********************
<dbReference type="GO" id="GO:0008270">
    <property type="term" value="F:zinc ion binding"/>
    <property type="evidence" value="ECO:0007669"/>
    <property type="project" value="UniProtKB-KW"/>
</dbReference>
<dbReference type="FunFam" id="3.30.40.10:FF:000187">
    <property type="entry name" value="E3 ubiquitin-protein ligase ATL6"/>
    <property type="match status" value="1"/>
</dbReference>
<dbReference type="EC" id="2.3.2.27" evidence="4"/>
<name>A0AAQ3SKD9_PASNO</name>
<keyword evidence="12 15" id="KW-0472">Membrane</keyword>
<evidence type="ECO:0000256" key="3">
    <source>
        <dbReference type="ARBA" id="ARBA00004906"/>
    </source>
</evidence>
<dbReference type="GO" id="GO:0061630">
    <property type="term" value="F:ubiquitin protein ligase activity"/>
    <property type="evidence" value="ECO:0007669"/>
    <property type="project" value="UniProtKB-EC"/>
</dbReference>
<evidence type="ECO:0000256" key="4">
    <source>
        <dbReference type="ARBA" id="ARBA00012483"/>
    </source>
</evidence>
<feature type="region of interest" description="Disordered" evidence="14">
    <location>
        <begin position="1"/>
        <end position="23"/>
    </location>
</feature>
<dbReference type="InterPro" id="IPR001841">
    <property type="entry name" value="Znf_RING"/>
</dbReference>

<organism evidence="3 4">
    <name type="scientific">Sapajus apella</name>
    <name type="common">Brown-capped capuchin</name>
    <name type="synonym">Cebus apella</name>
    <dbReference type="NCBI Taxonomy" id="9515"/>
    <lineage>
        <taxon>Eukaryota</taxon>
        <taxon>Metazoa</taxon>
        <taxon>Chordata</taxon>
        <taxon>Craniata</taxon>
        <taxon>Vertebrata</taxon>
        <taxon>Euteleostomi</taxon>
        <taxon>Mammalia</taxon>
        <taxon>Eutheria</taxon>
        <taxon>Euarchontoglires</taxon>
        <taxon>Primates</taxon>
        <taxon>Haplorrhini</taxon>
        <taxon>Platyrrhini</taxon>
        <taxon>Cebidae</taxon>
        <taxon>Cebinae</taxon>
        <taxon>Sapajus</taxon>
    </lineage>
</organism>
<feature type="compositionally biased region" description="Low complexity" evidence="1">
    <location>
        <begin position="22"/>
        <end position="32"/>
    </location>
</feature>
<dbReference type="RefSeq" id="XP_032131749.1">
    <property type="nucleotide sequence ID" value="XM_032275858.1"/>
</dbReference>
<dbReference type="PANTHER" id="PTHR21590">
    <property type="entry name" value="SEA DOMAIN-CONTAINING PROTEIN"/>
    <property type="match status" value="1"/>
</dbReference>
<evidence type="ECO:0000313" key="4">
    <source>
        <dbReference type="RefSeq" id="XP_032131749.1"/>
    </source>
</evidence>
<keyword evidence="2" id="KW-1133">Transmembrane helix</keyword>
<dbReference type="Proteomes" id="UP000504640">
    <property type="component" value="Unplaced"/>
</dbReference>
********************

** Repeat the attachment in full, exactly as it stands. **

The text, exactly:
<dbReference type="GO" id="GO:0008270">
    <property type="term" value="F:zinc ion binding"/>
    <property type="evidence" value="ECO:0007669"/>
    <property type="project" value="UniProtKB-KW"/>
</dbReference>
<dbReference type="FunFam" id="3.30.40.10:FF:000187">
    <property type="entry name" value="E3 ubiquitin-protein ligase ATL6"/>
    <property type="match status" value="1"/>
</dbReference>
<dbReference type="EC" id="2.3.2.27" evidence="4"/>
<name>A0AAQ3SKD9_PASNO</name>
<keyword evidence="12 15" id="KW-0472">Membrane</keyword>
<evidence type="ECO:0000256" key="3">
    <source>
        <dbReference type="ARBA" id="ARBA00004906"/>
    </source>
</evidence>
<dbReference type="GO" id="GO:0061630">
    <property type="term" value="F:ubiquitin protein ligase activity"/>
    <property type="evidence" value="ECO:0007669"/>
    <property type="project" value="UniProtKB-EC"/>
</dbReference>
<evidence type="ECO:0000256" key="4">
    <source>
        <dbReference type="ARBA" id="ARBA00012483"/>
    </source>
</evidence>
<feature type="region of interest" description="Disordered" evidence="14">
    <location>
        <begin position="1"/>
        <end position="23"/>
    </location>
</feature>
<dbReference type="InterPro" id="IPR001841">
    <property type="entry name" value="Znf_RING"/>
</dbReference>

<organism evidence="3 4">
    <name type="scientific">Sapajus apella</name>
    <name type="common">Brown-capped capuchin</name>
    <name type="synonym">Cebus apella</name>
    <dbReference type="NCBI Taxonomy" id="9515"/>
    <lineage>
        <taxon>Eukaryota</taxon>
        <taxon>Metazoa</taxon>
        <taxon>Chordata</taxon>
        <taxon>Craniata</taxon>
        <taxon>Vertebrata</taxon>
        <taxon>Euteleostomi</taxon>
        <taxon>Mammalia</taxon>
        <taxon>Eutheria</taxon>
        <taxon>Euarchontoglires</taxon>
        <taxon>Primates</taxon>
        <taxon>Haplorrhini</taxon>
        <taxon>Platyrrhini</taxon>
        <taxon>Cebidae</taxon>
        <taxon>Cebinae</taxon>
        <taxon>Sapajus</taxon>
    </lineage>
</organism>
<feature type="compositionally biased region" description="Low complexity" evidence="1">
    <location>
        <begin position="22"/>
        <end position="32"/>
    </location>
</feature>
<dbReference type="RefSeq" id="XP_032131749.1">
    <property type="nucleotide sequence ID" value="XM_032275858.1"/>
</dbReference>
<dbReference type="PANTHER" id="PTHR21590">
    <property type="entry name" value="SEA DOMAIN-CONTAINING PROTEIN"/>
    <property type="match status" value="1"/>
</dbReference>
<evidence type="ECO:0000313" key="4">
    <source>
        <dbReference type="RefSeq" id="XP_032131749.1"/>
    </source>
</evidence>
<keyword evidence="2" id="KW-1133">Transmembrane helix</keyword>
<dbReference type="Proteomes" id="UP000504640">
    <property type="component" value="Unplaced"/>
</dbReference>